Portable Raman monitoring of modern cleaning and consolidation operations of artworks on mineral supports
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- Martínez-Arkarazo, I., Sarmiento, A., Maguregui, M. et al. Anal Bioanal Chem (2010) 397: 2717. doi:10.1007/s00216-010-3610-2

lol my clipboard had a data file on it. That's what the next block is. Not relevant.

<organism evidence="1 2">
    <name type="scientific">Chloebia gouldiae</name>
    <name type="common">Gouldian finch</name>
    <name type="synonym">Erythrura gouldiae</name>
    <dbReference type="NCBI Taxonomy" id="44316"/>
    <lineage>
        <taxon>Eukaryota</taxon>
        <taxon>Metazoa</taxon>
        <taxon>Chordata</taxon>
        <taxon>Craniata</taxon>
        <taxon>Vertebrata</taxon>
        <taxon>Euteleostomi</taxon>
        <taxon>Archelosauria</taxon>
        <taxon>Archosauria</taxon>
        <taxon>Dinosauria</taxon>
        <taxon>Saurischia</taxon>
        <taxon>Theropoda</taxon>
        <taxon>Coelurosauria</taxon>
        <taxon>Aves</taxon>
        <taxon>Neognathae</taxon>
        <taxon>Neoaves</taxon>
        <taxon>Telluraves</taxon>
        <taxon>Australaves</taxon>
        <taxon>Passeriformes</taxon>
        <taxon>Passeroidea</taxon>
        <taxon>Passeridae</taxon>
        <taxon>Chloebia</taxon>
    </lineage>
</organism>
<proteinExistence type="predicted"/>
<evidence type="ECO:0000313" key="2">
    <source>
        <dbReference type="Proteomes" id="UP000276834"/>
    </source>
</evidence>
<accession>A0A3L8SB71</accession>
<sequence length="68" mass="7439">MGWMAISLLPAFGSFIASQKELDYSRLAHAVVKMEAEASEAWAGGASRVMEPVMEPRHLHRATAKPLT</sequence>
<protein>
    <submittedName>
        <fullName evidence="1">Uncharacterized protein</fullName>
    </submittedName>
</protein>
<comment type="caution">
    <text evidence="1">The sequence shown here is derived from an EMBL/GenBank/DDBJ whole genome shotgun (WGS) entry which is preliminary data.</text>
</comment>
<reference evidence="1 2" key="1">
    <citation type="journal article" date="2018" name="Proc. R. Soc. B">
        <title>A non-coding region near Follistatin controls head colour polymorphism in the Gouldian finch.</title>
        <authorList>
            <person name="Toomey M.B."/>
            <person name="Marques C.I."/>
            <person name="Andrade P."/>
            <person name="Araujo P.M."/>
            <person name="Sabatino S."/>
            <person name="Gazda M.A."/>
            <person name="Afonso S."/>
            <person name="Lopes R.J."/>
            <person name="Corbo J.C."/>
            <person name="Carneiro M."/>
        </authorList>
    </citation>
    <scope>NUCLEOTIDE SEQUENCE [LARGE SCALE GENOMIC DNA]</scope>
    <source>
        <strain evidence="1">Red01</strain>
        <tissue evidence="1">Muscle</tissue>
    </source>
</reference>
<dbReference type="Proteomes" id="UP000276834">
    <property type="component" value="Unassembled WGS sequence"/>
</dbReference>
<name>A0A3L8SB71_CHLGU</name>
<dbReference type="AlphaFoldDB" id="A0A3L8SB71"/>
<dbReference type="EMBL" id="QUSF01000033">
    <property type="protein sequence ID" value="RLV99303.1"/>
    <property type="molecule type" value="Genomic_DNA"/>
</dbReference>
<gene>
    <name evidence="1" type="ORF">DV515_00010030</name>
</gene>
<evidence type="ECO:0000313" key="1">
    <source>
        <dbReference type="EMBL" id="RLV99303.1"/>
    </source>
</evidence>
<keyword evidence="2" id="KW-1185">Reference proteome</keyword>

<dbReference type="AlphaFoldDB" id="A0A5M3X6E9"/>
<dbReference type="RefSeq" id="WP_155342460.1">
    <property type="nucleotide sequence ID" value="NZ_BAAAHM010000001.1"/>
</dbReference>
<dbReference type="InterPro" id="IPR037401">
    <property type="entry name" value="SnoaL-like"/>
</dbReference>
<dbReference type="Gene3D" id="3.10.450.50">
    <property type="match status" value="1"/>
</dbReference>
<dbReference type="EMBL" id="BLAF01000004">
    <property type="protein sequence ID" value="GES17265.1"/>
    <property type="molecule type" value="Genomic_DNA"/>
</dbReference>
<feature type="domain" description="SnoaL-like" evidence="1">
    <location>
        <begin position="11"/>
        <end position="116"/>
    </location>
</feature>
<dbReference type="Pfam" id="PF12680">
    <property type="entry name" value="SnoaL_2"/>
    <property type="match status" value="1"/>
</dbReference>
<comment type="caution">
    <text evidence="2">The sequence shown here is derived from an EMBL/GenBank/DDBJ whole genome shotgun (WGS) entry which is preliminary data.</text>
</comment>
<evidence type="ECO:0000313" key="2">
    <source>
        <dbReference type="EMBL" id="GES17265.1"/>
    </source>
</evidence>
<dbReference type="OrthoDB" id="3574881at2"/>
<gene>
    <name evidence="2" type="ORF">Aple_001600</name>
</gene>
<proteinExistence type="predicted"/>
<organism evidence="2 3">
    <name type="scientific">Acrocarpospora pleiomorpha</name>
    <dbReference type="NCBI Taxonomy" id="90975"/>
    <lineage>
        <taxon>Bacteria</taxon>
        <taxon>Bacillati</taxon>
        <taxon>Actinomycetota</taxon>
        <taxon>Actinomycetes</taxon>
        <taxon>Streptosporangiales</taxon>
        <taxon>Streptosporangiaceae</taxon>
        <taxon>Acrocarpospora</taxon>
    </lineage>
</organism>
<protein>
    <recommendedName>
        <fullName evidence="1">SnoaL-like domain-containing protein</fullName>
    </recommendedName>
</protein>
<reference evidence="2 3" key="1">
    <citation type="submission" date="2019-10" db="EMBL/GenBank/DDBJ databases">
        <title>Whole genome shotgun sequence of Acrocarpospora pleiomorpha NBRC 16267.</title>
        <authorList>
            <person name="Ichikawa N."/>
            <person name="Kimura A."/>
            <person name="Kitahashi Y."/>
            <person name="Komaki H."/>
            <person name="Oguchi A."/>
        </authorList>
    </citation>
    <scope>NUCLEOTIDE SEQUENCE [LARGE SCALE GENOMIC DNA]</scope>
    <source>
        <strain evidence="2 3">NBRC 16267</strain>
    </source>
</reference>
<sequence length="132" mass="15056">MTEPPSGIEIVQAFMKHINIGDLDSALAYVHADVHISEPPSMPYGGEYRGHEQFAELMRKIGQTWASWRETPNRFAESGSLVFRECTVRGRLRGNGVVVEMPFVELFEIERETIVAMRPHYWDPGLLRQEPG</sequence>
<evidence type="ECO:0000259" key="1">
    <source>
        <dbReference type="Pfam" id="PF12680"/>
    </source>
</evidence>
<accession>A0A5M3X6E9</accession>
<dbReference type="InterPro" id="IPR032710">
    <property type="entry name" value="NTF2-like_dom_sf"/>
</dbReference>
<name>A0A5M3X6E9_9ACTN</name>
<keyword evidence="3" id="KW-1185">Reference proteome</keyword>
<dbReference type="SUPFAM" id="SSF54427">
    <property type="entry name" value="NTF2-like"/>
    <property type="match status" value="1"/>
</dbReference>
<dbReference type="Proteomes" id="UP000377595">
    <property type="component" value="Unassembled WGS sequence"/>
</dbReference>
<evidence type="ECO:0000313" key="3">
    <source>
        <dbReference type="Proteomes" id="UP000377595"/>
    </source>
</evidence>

Any restoration performed on cultural heritage artworks must guarantee a low impact on the treated surfaces. Although completely risk-free methods do not exist, the use of tailor-made procedures and the continuous monitoring by portable instrumentation is surely one of the best approaches to conduct a modern restoration process. In this work, a portable Raman monitoring, combined sometimes with spectroscopic techniques providing the elemental composition, is the key analysis technique in the three-step restoration protocol proposed: (a) in situ analysis of the surface to be treated (original composition and degradation products/pollutants) and the cleaning agents used as extractants, (b) the thermodynamic study of the species involved in the treatment in order to design a suitable restoration method and (c) application and monitoring of the treatment. Two cleaning operations based on new technologies were studied and applied to two artworks on mineral supports: a wall painting affected by nitrate impact, and a black crusted stone (chalk) altarpiece. Raman bands of nitrate and gypsum, respectively, decreased after the step-by-step operations in each case, which helped restorers to decide when the treatment was concluded, thus avoiding any further damage to the treated surface of the artworks.